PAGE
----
Fishing Villages, Former Rice Plantations Part of Myrtle Beach's Rich History



Even the most ardent golfer, beach bum, angler and thrill-seeker can only take so much of the same old same old on their Grand Strand getaway without wanting a little taste of the local culture. Behind the neon lights and high-rise hotels is a hidden history of the South Carolina coast that tells another side of the Myrtle Beach area. From the colonial-era rice and indigo plantations in the Lowcountry, such as Hobcaw Barony in Georgetown, to the coastline along the Carolina border where Blackbeard and other pirates patrolled the waters, the Grand Strand has a unique past that's worth checking out while you're in town. Best of all is the region's natural history, which is highlighted at displays like Brookgreen Gardens in Murrells Inlet. And leave it to Myrtle Beach to offer a historical site even the kids will love at the Pavilion Nostalgia Park, a mini-sized amusement park that features the actual rides and exhibits that once graced the defunct Pavilion oceanfront park for more than a half-century. The Horry County Museum in the county seat of Conway provides a more traditional history lesson of the area and the South Carolina Hall of Fame in Myrtle Beach offers the unique human history of the Palmetto State.



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Located on the first floor of the Myrtle Beach Convention Center, this display features portraits and exhibits of famous South Carolina historical figures, including eight of the signers of the Declaration of Independence and a Nobel prize winner. John C. Calhoun, Andrew Jackson, Apollo astronaut Charles M. Duke, Robert Mills and Dizzy Gillespie are just some of the personalities featured here. Other interesting members include Ronald McNair, the nation's first African-American astronaut who died in the 1986 Space Shuttle Challenger tragedy and controversial baseball figure "Shoeless" Joe Jackson, who was banned from the majors following his involvement in the Black Sox scandal.


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This 18th century rice plantation serves as a relic to a different time in the area's rich history. The old plantation home was the birthplace of Thomas Lynch Jr., a signer of the Declaration of Independence and a prominent figure in South Carolina history. The beautiful main house and out buildings are nestled on the North Santee River where it flows into the historic port of Georgetown. Tours are available during regular business hours year round, and by appointment for large groups or special occasions. The on-site Tea House is a great place for a refreshing drink and light lunch.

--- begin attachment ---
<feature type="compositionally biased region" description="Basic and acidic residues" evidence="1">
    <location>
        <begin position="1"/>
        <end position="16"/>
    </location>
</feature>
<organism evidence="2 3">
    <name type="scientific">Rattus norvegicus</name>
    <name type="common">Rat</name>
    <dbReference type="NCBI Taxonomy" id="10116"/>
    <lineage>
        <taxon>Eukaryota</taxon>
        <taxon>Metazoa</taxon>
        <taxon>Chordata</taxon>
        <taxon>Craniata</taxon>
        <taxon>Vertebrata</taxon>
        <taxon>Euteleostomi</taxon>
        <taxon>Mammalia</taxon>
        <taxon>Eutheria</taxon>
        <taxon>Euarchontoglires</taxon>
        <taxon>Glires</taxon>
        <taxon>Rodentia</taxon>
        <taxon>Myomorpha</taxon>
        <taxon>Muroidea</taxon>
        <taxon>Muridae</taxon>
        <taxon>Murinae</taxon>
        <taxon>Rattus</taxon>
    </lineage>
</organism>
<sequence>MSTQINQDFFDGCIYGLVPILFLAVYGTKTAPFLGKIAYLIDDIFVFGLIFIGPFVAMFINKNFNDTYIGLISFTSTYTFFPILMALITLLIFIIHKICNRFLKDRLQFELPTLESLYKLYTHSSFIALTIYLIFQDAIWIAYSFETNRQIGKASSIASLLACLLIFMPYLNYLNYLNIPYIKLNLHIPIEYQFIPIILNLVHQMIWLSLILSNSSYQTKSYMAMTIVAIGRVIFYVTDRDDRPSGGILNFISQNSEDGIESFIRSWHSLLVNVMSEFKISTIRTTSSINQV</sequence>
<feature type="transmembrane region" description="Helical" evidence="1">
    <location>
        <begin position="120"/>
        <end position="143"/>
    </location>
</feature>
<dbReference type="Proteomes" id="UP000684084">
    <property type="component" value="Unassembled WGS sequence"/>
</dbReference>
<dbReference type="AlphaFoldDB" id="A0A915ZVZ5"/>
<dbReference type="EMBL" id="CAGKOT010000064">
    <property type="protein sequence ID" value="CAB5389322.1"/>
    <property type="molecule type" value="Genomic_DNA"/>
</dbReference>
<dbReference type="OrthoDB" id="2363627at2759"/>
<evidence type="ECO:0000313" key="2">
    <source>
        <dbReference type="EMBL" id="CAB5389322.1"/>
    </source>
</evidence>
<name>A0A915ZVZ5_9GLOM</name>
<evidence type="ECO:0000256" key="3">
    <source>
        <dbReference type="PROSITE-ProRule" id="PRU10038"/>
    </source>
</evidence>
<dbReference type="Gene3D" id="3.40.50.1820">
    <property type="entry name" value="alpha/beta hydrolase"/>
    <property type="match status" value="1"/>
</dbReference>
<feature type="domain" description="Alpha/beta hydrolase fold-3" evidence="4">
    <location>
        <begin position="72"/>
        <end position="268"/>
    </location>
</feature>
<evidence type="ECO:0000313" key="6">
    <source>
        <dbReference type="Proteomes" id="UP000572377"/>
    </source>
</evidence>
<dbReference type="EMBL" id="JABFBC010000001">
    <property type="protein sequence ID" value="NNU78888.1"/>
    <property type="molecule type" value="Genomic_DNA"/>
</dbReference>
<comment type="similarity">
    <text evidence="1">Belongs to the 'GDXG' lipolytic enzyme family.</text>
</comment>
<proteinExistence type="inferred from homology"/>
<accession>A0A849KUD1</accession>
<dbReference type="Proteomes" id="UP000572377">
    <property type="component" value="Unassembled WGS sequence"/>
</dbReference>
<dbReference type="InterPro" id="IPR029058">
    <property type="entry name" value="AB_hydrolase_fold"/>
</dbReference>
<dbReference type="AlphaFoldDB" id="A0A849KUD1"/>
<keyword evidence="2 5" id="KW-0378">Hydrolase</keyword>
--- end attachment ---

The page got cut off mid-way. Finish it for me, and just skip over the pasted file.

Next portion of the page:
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Prince George Winyah Episcopal Church


 

One of the first acts of early European settlers to the area was to construct a church similar to those from their Anglican roots, and they spared no expense in carving this masterpiece out of the South Carolina swamplands. Constructed around 1750, builders used the bricks and stones taken from British ships for ballast to create this church that has stood the test of time, war and hurricanes. Prince George Winyah Episcopal Church has quite an interesting history. In fact, the cemetery behind the church is one of the oldest in South Carolina, with one marker dating back to 1767.


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Kaminski House Museum


 

The historic port city of Georgetown offers a treasure trove of pre-Revolutionary War homes and plantations, but none hold the historical significance and preservation of the Kaminski House. Once belonging to one of the first families to settle the South Carolina coast, the Kaminskis willed this 1760's sea captain's home to the city of Georgetown for use as a museum. Filled with priceless antiques, this enormous estate also features observation deck that overlooks the North Santee River, presumably to watch for the father's ship coming to port. Pick up a souvenir from the gift shop located in the old butler's quarters.